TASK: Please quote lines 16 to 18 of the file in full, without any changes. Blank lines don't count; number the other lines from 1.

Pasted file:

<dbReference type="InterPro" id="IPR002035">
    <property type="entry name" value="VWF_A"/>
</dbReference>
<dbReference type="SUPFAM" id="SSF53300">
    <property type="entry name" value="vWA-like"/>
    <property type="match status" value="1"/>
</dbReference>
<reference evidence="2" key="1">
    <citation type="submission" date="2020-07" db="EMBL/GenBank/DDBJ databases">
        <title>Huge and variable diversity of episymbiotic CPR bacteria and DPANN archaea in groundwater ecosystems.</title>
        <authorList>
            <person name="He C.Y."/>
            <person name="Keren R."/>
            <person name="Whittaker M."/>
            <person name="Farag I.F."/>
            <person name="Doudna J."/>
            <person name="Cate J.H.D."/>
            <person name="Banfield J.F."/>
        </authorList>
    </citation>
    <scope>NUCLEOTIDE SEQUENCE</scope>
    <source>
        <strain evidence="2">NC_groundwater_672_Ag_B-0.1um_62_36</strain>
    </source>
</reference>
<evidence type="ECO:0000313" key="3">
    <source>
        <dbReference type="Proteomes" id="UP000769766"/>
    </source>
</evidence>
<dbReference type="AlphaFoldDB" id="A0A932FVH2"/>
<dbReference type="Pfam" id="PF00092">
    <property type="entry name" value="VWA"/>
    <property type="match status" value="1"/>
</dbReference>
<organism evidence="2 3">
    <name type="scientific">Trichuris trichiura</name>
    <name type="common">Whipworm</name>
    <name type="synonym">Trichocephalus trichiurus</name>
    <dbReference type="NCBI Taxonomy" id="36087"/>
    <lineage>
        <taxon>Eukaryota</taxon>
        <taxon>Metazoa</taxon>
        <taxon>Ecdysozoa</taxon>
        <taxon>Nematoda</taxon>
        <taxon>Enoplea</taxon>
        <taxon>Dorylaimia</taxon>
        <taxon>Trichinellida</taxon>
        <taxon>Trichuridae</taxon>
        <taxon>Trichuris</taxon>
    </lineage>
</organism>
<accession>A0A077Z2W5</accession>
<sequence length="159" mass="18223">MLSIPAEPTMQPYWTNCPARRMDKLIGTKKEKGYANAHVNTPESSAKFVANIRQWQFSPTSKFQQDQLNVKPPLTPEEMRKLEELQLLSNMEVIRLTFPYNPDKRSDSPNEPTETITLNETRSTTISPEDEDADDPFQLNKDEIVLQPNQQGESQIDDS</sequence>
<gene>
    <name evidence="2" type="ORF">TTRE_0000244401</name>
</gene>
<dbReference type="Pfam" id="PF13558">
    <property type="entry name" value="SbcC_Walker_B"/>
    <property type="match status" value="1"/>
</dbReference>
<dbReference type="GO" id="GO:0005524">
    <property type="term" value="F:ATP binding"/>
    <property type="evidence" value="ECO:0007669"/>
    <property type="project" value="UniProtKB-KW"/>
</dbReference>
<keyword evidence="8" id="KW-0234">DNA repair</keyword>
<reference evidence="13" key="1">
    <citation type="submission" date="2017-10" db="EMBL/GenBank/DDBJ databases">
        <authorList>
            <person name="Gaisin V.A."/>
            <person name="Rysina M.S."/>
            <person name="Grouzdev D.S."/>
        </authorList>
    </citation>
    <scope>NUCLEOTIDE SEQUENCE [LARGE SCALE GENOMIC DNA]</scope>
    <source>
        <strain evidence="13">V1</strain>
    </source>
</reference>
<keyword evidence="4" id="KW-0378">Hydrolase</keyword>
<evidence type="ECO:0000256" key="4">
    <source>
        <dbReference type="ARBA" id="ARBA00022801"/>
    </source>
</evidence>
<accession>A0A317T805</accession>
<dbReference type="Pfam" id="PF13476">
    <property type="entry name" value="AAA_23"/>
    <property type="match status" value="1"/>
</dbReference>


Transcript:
            <person name="Doudna J."/>
            <person name="Cate J.H.D."/>
            <person name="Banfield J.F."/>